Jack McBain’s Increased Physicality - Standing at 6-foot-4, McBain will always be one of the bigger guys on the ice. But too often during his freshman season, it felt like McBain didn’t take full advantage of his frame. He’d get knocked off his feet and pull up on hits. This season, he added more physicality to his game and it paid off. He’d leverage his size to win puck battles along the boards and crowd the front of the net. It all led to a quietly-successful, 21-point season. Next season, he’ll be asked to fill a top-6 forward role, and I’m confident with the steps he took this season, especially towards the end of the season, that he can make the jump.

Ron Greco’s Sustained Physicality - BC had a weird dynamic between players who hit a lot and players who never use the body. Greco certainly fell on the first end of the spectrum. Sometimes it got him in trouble; he was ejected once each during his freshman and senior seasons. He’s probably lucky he missed on a few hits along the way too, because he’d surely have been in for more time in the box had he connected. But you cant argue that his bruising style of play is exactly what you look for in a fourth liner. Between Greco and Zach Walker, the line had no shortage of grit.

Probably my favorite Greco memory was a game early in the season, I think it was either the Notre Dame or UConn one. He got his stick knocked out of his hands, and, instead of going back to pick it up (it was pretty much right at his feet), he played the rest of the shift without it and laid a couple crushing hits. I remember the game, because my friend and I joked that Greco would be successful even if he never played with a stick. And then he goes out there and scores a hat trick a couple weeks later against Vermont. His single-season career-high in goals was 5, and he had 3 in one game. Maybe he can use the stick after all.

Graham McPhee’s Personality - I could never really figure McPhee out during my first two years at BC. Maybe its because he had double-digit goals and assists during my freshman year and then the point total dropped to 9 during my second year at BC. Whatever the case, I found my answer this season. He’s the team goofball, and I mean that in the best way. Graham is a funny dude and likes to keep things light in the locker room. When I did player superlatives during my interviews, one answer was consistent across the board: Graham McPhee is the team clown. Here’s what he had to say when I asked him about his teammates’ perception of him:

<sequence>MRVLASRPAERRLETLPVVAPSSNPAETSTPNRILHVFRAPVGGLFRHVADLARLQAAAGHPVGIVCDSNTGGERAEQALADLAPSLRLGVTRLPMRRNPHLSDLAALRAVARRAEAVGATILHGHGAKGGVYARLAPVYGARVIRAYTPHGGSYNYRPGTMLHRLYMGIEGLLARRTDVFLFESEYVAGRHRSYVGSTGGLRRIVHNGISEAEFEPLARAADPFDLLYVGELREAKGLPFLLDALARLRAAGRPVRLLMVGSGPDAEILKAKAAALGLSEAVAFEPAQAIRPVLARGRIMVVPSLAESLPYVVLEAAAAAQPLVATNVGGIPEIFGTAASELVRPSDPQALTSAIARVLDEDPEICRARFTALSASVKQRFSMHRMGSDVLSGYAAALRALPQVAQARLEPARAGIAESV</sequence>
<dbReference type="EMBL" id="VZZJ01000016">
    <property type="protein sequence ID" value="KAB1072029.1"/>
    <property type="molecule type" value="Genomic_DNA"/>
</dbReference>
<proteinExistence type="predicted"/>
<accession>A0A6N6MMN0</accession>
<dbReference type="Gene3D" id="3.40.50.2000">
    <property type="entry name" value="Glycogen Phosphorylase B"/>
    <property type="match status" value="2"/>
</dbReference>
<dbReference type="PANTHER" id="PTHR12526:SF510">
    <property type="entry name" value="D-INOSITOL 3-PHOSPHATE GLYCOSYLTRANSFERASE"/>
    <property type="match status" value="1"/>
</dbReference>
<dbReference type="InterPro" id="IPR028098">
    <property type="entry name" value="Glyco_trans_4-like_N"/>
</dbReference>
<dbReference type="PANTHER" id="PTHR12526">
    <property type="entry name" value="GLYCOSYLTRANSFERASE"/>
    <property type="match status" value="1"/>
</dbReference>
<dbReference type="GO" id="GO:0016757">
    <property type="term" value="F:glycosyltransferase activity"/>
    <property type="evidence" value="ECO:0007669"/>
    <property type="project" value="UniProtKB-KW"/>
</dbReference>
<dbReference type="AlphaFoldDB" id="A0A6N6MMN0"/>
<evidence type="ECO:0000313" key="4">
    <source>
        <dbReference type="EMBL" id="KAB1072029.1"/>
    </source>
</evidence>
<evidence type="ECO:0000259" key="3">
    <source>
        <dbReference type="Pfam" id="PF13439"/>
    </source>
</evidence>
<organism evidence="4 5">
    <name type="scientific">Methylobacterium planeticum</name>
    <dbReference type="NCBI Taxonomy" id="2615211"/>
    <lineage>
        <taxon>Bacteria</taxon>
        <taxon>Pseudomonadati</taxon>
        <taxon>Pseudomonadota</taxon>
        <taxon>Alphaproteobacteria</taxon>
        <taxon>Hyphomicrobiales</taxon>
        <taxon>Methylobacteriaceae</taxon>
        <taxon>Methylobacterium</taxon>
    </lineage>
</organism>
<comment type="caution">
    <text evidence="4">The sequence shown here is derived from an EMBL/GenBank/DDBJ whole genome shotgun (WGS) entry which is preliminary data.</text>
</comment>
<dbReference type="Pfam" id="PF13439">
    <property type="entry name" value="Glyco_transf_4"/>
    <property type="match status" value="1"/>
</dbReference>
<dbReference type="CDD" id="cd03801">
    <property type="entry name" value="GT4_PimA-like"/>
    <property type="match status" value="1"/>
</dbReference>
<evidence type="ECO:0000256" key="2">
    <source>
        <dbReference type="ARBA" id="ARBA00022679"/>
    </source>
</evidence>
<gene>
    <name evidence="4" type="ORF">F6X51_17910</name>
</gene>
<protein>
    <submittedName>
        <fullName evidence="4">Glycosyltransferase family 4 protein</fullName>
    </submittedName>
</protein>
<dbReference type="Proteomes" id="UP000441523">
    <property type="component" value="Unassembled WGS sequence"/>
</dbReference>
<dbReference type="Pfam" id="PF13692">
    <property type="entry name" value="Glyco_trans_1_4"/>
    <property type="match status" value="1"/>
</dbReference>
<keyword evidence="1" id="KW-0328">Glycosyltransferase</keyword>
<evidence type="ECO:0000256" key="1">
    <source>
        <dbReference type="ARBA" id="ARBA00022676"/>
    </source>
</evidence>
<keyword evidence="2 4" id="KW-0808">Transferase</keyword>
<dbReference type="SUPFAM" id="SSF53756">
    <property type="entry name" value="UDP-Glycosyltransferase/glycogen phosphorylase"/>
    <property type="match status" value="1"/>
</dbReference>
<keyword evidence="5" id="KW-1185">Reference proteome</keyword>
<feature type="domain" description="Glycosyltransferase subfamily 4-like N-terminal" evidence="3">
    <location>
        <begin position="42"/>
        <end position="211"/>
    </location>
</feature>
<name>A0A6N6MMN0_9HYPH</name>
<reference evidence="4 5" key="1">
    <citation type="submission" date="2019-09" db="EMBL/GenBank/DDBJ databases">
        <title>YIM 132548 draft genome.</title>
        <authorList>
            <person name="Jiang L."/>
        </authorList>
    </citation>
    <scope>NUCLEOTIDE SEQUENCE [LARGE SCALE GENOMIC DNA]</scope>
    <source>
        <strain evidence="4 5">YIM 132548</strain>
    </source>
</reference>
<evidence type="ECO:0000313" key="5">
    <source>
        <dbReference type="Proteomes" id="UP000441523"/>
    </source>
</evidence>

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“I always get pretty excited when I get to come to the rink for a couple hours, and when I get to see my teammates faces, it kind of gets me going a bit. I think I have a big personality. I always like to get the guys to laugh or loosen up.”

But, as soon as he steps on the ice, the switch flips. He’s a physical player and an instigator. Most importantly, he’s the first guy to jump to his teammate’s aid during a post-whistle scrum. He was very deserving of wearing a letter on his chest this season.

Marc McLaughlin’s Selflessness - I didn’t write these from top to bottom, and Marc’s was actually the last one I wrote, because I wanted to be absolutely certain I got it right. Marc is a guy I didn’t really notice much during his freshman season until my roommate told me I should keep an eye out for the kid who’s always giving 110% on the ice. It was Marc.

This season, his second at BC, he was the do-it-all guy for the Eagles, killing penalties and providing a spark in whatever role he was asked to fill. McLaughlin bounced between the third and fourth lines during his sophomore season. He’s better than a fourth-line center, but the fit is so natural given his energetic, grinding play style.